The North Dakota Department of Health (NDDoH) announced that it has engaged the University of North Dakota (UND) and North Dakota State University (NDSU) in a project to understand COVID-19 immunity and experiences in North Dakota.
“The Immunosurveillance and Experiences of COVID-19 in North Dakota project, which is funded by a Centers for Disease Control and Prevention grant, is a project that will help us to better understand the level of population immunity to COVID-19 virus from natural infection, vaccination, or both, and to understand the COVID-19 experiences of the citizens of North Dakota,” said North Dakota State Health Officer, Dr. Nizar Wehbi. “We are pleased to engage our two research universities on this project.”
Participants for the project will be recruited via mailed invitations sent to a random sample of addresses selected from a list of all U.S. Postal Service addresses in North Dakota. Participation is voluntary, and those who agree to take part can withdraw at any time.
“With the help of North Dakotans who participate in the survey, or testing, we will gain a deeper understanding of immunity and have valuable feedback from citizens that will shape public health response to COVID-19 or other public health emergencies in the future,” said Wehbi.
The project has two arms: 1). Survey-only, with a representative population sample of North Dakota, and 2). Survey with blood and saliva sample collection with a representative population sample from areas in the communities of Fargo, Grand Forks, Bismarck, and Standing Rock Sioux Tribe.
Participants in the survey-only arm of the project will be invited to voluntarily complete a survey on three separate occasions over the next 18 months.
Participants in the sample-collection arm will be invited to complete the surveys, and to voluntarily participate in blood draws and receive a free test for COVID-19 (oral swab), in three separate events that are six months apart over the next 18 months.
The survey will collect information about experiences during the COVID-19 pandemic in North Dakota. This information can be used to understand how citizens experienced COVID-19, identify gaps in the system response, and inform public health response to COVID-19, future or other public health emergencies. Survey data includes self-reported access to vaccine and testing, experiences with COVID-19 symptoms, access to health care and health insurance coverage during the pandemic, opinions about the COVID-19 response, as well as general health and demographic information.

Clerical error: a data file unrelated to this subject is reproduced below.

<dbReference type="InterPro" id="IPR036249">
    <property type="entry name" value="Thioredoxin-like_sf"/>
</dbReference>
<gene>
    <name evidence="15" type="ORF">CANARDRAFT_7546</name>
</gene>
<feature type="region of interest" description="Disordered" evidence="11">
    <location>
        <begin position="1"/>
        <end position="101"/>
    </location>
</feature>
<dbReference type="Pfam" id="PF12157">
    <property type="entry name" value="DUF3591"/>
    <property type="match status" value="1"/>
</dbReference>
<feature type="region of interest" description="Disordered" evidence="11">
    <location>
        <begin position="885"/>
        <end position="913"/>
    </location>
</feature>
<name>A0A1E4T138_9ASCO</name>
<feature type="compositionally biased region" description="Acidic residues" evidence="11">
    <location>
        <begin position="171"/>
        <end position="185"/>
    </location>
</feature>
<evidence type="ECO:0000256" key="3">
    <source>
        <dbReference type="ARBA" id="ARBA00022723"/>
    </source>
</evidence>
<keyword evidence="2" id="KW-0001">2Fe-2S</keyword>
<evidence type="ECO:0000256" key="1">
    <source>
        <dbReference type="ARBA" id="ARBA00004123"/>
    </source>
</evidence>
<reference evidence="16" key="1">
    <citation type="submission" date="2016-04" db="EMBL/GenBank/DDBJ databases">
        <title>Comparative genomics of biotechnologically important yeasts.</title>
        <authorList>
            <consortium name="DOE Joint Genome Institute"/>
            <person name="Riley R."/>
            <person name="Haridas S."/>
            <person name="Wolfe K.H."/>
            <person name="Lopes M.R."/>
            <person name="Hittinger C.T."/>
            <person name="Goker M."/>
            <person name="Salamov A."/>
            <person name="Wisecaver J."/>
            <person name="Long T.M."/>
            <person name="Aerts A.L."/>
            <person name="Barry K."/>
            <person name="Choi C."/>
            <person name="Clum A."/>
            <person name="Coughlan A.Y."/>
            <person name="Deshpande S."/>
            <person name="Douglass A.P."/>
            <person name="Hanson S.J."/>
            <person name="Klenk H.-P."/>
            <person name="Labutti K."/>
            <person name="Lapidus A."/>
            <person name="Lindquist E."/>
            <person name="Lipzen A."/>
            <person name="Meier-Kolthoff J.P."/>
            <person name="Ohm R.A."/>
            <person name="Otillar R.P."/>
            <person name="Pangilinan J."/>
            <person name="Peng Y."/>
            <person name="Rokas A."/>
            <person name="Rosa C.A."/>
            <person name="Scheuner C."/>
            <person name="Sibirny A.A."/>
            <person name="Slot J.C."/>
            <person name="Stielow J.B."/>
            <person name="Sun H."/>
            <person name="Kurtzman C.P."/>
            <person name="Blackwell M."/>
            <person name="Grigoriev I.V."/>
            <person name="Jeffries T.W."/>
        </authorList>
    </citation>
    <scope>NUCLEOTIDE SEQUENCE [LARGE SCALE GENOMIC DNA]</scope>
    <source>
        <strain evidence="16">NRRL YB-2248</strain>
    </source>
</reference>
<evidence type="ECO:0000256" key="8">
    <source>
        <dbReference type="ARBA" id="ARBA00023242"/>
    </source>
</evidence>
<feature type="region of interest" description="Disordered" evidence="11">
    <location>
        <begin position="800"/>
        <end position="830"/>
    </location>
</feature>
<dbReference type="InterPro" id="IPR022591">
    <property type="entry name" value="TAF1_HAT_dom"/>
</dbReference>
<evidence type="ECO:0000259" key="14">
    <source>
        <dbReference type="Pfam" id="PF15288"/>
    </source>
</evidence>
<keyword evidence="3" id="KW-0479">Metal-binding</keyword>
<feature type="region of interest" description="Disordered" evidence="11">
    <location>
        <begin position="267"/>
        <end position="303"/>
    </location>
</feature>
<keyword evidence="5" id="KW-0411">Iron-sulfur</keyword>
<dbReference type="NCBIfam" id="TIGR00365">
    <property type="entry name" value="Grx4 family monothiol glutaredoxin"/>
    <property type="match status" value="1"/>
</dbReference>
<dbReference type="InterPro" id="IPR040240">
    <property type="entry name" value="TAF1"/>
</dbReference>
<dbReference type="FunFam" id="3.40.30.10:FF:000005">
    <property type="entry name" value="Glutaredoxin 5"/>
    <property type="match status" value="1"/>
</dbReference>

Sample collection events will be held in four communities - Fargo, Grand Forks, Bismarck, and Standing Rock Sioux Tribe. Events will be staffed by project team members and phlebotomists from the North Dakota Department of Health, where blood samples and COVID-19 oral swabs will be collected. Blood samples will be tested using antibody tests for SARS-CoV-2, the virus that causes COVID-19. Saliva swabs will be used to identify active SARS-CoV-2. PCR testing of the swabs will be conducted at the NDDoH lab.
“Different types of COVID-19 antibodies are produced based on vaccination or natural infection,” said NDSU Professor Dr. Paul Carson. “Serology testing can measure these different types of antibodies in the blood and indicate if a person likely has antibodies from vaccination, natural infection, or both.”
“We are doing this research to estimate how many COVID-19 infections there have been in North Dakota and to learn about how our communities may be protected against later infection of COVID-19, whether that protection is from natural infection, vaccination, or both,” said UND Assistant Professor Dr. Amber Lyon-Colbert.
Timeline & Data Privacy
Letters of invitation to participate will be sent to randomly selected North Dakota residents during January 2022. One adult (age 18 or older) in the household can complete the survey. If the invitation is for both the survey and sample collection events, one adult (age 18 or older) may participate in registration for testing. There is no cost to participate. All individuals invited to participate in the project will receive a small monetary token of appreciation, five dollars, as a thank you for participating. Those who participate in testing events are eligible to receive up to a maximum amount of $50. The data collection will begin in January and continue over a period of 18 months.
This project is confidential, meaning that participant identity will not be revealed to anyone outside of the project team. Each participant will be assigned an ID number, and the connection between the ID number and personal information will only be accessible to the project team.
All blood samples will be shipped to a lab at the UND School of Medicine and Health Sciences where it will undergo serology tests by trained laboratory professionals.
All oral swab samples will be sent to the NDDoH Division of Laboratory Services, where trained professionals will run PCR testing to check for current infection of COVID-19.
NDDoH will relay COVID-19 PCR test results to participants. Antibody test results will be shared at the population level at the conclusion of the study.
Additional information about the project can be found online at https://www.ndsu.edu/publichealth/outreach/covid_survey/